Kenya’s constitution-making process has exhibited a gyration pattern that often starts with a belief that governance reforms can rectify the country's problems, but ends up as a power struggle.
Far from the myth of the omnipotent father of the nation, big man or dictator, the Kenyan presidential system was built on divisions and uncertainty.
For democracy to work in Kenya the country needs good leadership. Politicians must uphold the constitution to infuse trust and confidence in state institutions.
The Building Bridges Initiative is best understood by recognising that Kenyan politics is fundamentally shaped by competition between political elites and their ethnic groups.
Even in the most tense and dangerous of moments, the elite has found a way to come back together.
Weary Kenyans are entitled to wonder if the latest referendum push will be any different from the past two.
Questions are being raised about the Kenyatta and Odinga relationship.
The majority of Kenyans appear to be happy as President Uhuru Kenyatta and opposition leader Raila Odinga's pledge to “build bridges.”
Claims about Cambridge Analytica's role in elections in Nigeria and Kenya have been overstated.
No one is immune to change in leadership that has led many African presidents to lose their coveted top job.
There have been growing concerns about Kenya's interference in the media's work.
Not since the bad old days of former President Daniel Moi's regime has Kenya witnessed such a swift and calculated assault on the media.
Kenya’s government has brought the role of the media into sharp focus after shutting down three main television stations.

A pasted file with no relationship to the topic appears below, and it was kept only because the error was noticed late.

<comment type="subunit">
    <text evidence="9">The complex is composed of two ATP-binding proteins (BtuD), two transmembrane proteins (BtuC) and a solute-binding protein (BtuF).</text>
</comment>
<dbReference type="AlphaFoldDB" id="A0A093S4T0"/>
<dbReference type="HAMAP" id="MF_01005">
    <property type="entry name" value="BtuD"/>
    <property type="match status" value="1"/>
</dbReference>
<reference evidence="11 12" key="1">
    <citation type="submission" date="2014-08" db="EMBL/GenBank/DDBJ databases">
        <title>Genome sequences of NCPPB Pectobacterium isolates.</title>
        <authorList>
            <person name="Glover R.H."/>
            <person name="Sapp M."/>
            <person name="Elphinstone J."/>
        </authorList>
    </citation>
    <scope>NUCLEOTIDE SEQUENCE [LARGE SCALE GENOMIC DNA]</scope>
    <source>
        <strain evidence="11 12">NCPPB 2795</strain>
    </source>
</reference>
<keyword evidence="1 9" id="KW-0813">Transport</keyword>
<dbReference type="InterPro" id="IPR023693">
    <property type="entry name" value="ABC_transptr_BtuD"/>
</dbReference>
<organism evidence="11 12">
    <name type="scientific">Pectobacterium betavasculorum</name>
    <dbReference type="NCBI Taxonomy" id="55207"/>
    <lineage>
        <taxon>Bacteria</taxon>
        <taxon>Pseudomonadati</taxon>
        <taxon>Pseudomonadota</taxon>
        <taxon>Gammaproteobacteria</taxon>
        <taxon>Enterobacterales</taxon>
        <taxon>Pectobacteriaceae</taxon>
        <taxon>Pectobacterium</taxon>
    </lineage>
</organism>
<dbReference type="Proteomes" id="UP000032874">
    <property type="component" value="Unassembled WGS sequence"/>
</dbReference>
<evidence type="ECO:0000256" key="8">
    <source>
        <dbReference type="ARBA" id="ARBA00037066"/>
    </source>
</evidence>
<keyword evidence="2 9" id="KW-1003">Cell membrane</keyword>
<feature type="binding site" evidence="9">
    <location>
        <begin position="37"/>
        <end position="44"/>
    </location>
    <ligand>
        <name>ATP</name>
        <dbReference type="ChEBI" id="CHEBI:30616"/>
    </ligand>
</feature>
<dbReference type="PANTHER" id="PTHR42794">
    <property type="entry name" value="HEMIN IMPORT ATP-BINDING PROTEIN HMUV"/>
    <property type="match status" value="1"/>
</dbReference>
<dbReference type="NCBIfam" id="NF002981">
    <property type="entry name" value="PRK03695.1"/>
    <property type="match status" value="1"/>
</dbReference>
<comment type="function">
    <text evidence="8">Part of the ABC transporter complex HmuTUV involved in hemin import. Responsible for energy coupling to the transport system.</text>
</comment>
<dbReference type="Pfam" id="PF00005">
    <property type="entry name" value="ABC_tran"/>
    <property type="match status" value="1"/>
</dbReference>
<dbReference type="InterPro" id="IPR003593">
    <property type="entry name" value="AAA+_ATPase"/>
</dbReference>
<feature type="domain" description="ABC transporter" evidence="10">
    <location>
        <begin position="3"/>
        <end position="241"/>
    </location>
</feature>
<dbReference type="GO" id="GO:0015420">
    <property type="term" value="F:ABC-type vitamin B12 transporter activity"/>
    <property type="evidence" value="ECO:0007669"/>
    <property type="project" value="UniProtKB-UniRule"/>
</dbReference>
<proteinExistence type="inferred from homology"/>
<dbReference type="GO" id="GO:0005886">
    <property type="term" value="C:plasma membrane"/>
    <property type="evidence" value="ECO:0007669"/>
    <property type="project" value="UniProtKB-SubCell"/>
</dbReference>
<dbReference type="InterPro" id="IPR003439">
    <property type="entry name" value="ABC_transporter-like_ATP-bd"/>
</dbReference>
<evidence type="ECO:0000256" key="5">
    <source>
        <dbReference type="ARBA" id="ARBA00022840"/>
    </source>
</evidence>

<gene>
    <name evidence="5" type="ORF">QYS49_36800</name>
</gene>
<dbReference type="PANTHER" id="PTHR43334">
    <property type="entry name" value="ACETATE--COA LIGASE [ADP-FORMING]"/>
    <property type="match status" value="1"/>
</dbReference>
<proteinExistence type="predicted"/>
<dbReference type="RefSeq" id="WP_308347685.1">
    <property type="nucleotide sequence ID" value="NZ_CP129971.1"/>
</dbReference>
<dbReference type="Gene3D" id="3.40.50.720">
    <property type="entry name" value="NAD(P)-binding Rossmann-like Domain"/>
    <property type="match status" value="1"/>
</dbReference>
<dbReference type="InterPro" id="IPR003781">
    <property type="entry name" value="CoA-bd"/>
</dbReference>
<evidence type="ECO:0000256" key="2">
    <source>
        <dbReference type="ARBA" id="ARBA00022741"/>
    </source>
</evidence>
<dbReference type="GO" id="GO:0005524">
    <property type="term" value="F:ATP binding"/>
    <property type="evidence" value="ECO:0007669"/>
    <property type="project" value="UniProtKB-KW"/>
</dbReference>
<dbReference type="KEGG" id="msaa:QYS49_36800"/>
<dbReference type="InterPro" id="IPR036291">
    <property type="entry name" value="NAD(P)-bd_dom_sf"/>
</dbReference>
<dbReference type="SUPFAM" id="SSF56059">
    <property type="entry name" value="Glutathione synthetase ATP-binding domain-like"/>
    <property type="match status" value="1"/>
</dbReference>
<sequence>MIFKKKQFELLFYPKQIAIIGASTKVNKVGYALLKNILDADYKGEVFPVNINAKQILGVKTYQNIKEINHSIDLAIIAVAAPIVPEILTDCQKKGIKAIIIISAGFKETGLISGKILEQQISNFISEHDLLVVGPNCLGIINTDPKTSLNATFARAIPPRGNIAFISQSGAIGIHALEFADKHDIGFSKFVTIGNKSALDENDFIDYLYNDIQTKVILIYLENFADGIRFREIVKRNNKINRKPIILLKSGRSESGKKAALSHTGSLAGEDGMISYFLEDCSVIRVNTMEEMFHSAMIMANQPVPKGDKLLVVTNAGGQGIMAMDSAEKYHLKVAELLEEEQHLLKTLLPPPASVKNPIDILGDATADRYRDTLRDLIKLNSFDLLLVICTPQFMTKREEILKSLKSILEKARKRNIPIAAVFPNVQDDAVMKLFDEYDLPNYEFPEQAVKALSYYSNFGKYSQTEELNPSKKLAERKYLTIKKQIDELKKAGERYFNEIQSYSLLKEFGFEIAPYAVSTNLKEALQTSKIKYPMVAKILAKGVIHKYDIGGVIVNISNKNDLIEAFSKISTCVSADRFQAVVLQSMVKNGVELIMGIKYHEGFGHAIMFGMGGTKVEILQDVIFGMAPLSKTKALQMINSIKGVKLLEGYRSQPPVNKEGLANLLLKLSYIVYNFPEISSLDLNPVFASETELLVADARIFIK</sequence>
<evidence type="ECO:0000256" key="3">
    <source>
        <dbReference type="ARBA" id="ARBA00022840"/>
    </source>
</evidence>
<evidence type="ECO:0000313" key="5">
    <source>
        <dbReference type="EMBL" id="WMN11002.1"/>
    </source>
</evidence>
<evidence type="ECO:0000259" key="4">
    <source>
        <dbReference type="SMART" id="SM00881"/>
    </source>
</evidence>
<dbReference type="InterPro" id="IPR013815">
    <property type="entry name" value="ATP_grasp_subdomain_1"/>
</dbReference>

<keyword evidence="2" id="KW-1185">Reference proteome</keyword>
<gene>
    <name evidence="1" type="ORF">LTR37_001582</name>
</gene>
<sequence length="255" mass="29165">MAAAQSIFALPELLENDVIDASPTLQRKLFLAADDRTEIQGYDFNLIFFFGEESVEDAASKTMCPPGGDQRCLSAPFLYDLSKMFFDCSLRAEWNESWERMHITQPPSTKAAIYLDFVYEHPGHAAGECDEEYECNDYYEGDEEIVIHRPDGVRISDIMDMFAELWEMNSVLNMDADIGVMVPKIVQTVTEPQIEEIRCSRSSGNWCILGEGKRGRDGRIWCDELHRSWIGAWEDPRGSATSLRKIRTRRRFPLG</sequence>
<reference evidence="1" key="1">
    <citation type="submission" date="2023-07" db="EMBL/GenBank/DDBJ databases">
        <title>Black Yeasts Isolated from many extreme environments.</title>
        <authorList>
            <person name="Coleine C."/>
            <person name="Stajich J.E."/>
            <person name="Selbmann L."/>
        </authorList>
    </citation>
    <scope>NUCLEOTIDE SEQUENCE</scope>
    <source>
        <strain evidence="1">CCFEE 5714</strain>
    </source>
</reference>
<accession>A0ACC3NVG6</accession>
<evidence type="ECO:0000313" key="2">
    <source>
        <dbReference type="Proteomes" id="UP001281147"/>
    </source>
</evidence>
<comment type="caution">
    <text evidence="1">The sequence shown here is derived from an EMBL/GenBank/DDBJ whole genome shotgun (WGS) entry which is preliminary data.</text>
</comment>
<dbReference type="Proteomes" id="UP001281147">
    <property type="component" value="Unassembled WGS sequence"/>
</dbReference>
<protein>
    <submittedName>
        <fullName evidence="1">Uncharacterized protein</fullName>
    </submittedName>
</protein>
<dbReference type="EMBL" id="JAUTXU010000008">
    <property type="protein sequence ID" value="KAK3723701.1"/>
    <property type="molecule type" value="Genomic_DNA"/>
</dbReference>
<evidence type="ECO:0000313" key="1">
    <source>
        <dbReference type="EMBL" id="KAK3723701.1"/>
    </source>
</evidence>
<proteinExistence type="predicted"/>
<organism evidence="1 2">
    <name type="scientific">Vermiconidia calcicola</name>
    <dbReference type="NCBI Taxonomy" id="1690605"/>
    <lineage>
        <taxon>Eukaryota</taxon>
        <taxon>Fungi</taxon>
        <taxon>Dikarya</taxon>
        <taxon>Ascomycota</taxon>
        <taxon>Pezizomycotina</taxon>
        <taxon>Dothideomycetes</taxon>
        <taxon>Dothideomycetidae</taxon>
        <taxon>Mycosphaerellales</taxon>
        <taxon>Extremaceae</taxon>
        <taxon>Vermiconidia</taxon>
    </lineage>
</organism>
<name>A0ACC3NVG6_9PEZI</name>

Raila Odinga's swearing-in has rattled Kenya's government thanks in part to the large crowds that turned up.
Raila Odinga has been at the forefront of the struggle for democracy and upholding the rule of law in Kenya. His latest battles are bound to cement his legacy as a progressive force for good.
Key institutions steering Kenya’s election have evidently broken down, leaving the country open to an iron fist to reestablish political stability by any means necessary.
Kenya’s upcoming poll will continue despite opposition leader Raila Odinga's decision to exit lawful processes prematurely. This will mean Kenyatta will likely win his second term in a row.
Elections in Kenya are never just a matter of casting ballots. Historically, they have been marred by ethno-political violence, exacerbated by vigilantes and militias deployed by politicians.
Democracy doesn't seem to work within societies governed by politics of ethnicity. Instead, elections continue to offer up the hard choice between electoral credibility and political stability.
Kenya's electoral commission faced many legal challenges before the general election, and yet another after the poll. But how will the Supreme Court's historic ruling impact the country's democracy?